Music to Our Ears

Saving the banter for later: Tim Westergren, founder of Pandora, and Joel Selvin of the San Francisco Chronicle.

“Don’t pee on ants,” said Joel Selvin, a veteran of pop music criticism at the San Francisco Chronicle. Only one of the four distinguished members of the Berkeley School of Journalism’s The Future of Music Journalism panel, Selvin’s opinion seemed to be shared by the other panelists, Niema Jordan, the Executive Editor of 38th Notes, Doug Brod, Editor-in-Chief of Spin magazine, and Tim Westergren, founder of Pandora radio.

Selvin’s advice, though humorous, addresses the serious matter of the role of the journalist. What Selvin is saying here is, don’t piss (figuratively) on smaller bands which are simply trying to get their music heard. However, at another point in the night, Westergren mentioned that he believed that “the days of gargantuan bands are behind us for the most part.” His statement incites an interesting complication.

Putting our fears of a world without print to rest: Niema Jordan, Executive Editor of 38th Notes, and Doug Brod, Editor-in-Chief of Spin magazine. All photos by Diana Li.

As technology increases the availability of music, fewer musicians will attain the status of “star”, and popularity will become more diffuse. Journalists will have to adapt to this new structure and decide whether an artist’s size is enough to prevent a negative critique, considering few musicians will possess a large fan base.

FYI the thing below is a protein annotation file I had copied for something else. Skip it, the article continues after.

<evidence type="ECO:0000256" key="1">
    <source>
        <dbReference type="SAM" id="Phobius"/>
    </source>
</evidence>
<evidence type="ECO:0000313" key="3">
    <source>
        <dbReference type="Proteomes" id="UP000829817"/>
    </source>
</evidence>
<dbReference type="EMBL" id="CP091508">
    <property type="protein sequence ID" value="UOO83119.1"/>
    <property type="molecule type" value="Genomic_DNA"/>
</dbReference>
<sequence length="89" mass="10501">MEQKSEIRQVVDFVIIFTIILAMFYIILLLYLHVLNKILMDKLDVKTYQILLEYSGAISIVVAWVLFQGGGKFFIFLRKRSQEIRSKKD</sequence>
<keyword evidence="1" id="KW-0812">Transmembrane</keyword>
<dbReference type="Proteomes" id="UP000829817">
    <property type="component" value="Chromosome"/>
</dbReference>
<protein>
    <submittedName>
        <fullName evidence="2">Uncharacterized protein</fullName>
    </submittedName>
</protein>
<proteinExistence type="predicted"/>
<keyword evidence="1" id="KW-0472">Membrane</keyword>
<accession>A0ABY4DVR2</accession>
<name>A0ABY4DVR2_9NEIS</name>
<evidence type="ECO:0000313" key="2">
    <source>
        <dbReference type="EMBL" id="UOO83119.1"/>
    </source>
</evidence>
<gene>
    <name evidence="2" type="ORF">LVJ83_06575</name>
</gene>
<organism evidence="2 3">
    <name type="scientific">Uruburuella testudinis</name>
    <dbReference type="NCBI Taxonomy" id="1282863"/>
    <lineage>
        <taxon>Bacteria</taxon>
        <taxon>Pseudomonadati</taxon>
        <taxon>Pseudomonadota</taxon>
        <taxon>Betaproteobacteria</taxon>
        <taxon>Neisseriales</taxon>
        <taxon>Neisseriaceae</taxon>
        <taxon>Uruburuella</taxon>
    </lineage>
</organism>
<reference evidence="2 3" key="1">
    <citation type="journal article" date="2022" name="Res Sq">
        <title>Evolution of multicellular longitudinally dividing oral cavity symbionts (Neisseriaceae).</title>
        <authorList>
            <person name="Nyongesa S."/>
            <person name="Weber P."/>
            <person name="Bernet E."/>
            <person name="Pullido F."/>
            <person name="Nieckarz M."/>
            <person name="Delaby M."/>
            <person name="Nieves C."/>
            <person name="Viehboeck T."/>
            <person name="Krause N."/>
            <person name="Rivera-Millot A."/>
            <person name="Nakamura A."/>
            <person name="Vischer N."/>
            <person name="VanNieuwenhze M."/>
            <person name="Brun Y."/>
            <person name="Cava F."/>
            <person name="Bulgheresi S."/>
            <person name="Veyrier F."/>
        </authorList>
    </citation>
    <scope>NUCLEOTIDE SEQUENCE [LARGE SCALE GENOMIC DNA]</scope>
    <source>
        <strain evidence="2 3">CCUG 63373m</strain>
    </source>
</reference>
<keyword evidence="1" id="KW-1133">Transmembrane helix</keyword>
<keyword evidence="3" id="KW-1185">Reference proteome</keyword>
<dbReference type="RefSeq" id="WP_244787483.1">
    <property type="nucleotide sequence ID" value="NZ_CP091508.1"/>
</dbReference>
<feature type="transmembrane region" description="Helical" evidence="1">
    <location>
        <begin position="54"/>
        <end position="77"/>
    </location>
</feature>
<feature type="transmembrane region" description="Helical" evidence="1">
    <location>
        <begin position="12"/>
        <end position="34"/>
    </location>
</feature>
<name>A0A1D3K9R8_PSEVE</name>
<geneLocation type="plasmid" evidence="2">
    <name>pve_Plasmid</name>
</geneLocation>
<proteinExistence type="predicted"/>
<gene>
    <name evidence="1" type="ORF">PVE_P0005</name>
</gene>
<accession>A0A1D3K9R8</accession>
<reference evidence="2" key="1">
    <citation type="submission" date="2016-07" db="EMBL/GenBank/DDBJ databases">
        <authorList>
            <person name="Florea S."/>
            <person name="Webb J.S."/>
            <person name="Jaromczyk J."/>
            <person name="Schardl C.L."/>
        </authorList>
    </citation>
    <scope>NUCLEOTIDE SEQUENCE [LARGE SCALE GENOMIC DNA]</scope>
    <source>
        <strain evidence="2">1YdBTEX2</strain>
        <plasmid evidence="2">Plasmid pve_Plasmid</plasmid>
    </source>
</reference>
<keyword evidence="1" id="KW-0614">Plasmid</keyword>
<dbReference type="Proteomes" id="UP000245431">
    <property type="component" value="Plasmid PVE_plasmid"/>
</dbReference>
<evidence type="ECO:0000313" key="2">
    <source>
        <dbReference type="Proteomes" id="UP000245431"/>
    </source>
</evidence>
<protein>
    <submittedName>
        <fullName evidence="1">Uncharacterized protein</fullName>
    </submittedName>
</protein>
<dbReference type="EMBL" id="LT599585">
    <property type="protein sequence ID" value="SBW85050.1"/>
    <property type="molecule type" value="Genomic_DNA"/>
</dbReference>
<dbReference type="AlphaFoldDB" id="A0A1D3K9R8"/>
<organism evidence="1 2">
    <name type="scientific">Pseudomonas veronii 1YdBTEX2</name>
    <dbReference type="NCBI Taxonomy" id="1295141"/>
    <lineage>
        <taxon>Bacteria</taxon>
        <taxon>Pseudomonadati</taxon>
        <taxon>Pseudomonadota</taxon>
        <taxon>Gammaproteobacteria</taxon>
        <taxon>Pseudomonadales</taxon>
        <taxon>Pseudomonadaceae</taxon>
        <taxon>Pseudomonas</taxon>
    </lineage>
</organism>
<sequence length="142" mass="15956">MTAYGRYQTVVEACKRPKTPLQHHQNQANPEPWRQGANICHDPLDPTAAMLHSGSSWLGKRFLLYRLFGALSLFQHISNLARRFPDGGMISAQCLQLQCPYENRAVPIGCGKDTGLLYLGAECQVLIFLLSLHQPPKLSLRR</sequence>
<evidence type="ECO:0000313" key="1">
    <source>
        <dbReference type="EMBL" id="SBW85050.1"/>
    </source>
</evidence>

Although Selvin’s statement pertains to the relationship between journalist and artist, it also encapsulates the problem addressed at Wednesday’s panel. Will the increasing dominance of sites and programs using music algorithms eventually render music journalists insignificant, or worse, obsolete? As the founder of one of these internet behemoths, Tim Westergren failed to see why there must be a conflict between technology and printed journalism, calling them “wildly complementary.” Doug Brod went so far as to say that he loved Pandora.

Brod and Jordan both believed that Pandora does not provide what avid music listeners desire: the story behind the artist. Westergren quickly chimed in that they don’t intend to. Yet even though these two sides were seemingly opposing, a consensus was reached that technology and print journalism can actually benefit one another, allowing the Ray Ban clad audience to breathe a little easier.

Christina Kowalski
BARE Reporter

1 comment: